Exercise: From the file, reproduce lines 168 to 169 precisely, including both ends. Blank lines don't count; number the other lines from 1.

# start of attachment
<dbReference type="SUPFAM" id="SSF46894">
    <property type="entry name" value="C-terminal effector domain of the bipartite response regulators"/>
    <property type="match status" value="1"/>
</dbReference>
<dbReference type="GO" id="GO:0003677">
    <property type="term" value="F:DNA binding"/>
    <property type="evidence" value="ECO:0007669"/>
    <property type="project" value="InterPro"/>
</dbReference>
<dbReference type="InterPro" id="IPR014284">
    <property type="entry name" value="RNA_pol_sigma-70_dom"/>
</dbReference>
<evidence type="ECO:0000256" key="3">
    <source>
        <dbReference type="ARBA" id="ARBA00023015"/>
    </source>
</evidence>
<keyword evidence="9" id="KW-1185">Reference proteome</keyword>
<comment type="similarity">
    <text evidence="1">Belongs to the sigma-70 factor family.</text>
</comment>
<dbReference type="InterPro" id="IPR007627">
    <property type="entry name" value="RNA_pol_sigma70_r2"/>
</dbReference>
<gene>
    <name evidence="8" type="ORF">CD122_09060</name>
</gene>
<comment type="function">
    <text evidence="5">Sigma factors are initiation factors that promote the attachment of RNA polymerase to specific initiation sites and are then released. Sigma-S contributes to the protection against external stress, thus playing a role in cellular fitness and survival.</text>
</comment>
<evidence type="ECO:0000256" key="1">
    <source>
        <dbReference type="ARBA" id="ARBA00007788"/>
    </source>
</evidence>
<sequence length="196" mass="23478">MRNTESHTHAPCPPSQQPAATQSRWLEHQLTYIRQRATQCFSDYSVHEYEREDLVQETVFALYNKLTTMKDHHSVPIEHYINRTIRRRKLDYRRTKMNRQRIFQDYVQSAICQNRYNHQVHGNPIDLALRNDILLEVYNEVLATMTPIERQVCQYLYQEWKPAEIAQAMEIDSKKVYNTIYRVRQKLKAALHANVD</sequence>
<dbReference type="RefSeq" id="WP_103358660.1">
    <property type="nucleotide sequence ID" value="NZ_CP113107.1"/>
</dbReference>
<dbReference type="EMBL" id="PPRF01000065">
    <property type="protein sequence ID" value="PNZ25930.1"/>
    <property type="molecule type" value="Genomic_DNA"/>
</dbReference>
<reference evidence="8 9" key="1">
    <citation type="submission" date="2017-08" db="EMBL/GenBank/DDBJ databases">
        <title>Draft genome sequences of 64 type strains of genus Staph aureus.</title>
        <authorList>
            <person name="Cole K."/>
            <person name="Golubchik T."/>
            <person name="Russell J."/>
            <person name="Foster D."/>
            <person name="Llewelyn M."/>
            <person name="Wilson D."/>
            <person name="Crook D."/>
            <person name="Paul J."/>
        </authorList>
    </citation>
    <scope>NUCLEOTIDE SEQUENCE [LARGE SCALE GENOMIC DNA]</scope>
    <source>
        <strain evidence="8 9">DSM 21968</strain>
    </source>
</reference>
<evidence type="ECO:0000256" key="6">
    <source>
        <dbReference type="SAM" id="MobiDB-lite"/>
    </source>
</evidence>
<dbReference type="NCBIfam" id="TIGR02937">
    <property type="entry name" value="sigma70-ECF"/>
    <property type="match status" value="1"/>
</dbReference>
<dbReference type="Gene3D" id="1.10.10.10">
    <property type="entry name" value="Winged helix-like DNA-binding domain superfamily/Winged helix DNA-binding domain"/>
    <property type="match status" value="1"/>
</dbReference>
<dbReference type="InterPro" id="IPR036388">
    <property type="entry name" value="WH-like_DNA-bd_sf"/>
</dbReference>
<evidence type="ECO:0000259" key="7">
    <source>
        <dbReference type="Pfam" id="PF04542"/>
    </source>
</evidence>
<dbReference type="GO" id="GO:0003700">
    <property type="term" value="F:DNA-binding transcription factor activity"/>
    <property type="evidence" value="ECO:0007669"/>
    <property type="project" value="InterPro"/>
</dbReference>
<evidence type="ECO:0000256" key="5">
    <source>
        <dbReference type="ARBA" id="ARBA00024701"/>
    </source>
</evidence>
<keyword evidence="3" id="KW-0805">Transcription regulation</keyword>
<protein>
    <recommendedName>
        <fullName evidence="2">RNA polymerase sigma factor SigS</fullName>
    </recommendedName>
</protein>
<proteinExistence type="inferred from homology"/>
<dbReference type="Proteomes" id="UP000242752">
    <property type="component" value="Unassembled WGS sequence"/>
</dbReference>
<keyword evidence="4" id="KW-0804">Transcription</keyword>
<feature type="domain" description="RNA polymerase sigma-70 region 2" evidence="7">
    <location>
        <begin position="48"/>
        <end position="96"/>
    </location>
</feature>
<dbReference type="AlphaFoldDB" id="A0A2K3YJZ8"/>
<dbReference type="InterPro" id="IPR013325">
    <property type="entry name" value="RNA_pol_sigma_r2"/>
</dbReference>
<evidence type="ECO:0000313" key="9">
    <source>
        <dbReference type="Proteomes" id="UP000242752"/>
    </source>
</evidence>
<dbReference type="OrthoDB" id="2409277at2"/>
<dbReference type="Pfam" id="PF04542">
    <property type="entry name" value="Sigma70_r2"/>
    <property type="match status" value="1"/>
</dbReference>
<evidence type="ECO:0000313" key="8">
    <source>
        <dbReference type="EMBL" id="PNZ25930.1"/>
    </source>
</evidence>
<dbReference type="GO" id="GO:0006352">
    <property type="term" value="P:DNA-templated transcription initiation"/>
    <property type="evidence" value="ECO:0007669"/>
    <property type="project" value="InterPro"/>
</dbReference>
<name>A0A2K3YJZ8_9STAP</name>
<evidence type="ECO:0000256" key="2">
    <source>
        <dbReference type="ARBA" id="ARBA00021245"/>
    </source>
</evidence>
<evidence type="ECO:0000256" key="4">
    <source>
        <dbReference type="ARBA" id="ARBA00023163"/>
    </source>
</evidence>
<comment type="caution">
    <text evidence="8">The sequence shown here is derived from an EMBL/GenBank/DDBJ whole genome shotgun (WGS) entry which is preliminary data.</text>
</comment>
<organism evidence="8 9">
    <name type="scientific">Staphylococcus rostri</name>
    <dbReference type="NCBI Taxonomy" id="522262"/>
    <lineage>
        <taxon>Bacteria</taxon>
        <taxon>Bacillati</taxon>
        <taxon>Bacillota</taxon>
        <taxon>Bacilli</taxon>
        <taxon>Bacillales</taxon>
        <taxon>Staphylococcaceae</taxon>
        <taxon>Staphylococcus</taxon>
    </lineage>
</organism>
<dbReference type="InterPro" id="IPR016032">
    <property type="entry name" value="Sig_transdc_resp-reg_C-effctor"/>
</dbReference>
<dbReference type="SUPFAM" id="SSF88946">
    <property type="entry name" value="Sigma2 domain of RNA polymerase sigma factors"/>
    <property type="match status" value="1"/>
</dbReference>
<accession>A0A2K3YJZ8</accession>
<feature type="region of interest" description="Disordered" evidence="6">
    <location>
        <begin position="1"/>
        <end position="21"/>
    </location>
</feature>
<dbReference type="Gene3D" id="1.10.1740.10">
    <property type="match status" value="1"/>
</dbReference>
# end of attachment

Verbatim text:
</dbReference>
<accession>A0A2K3YJZ8</accession>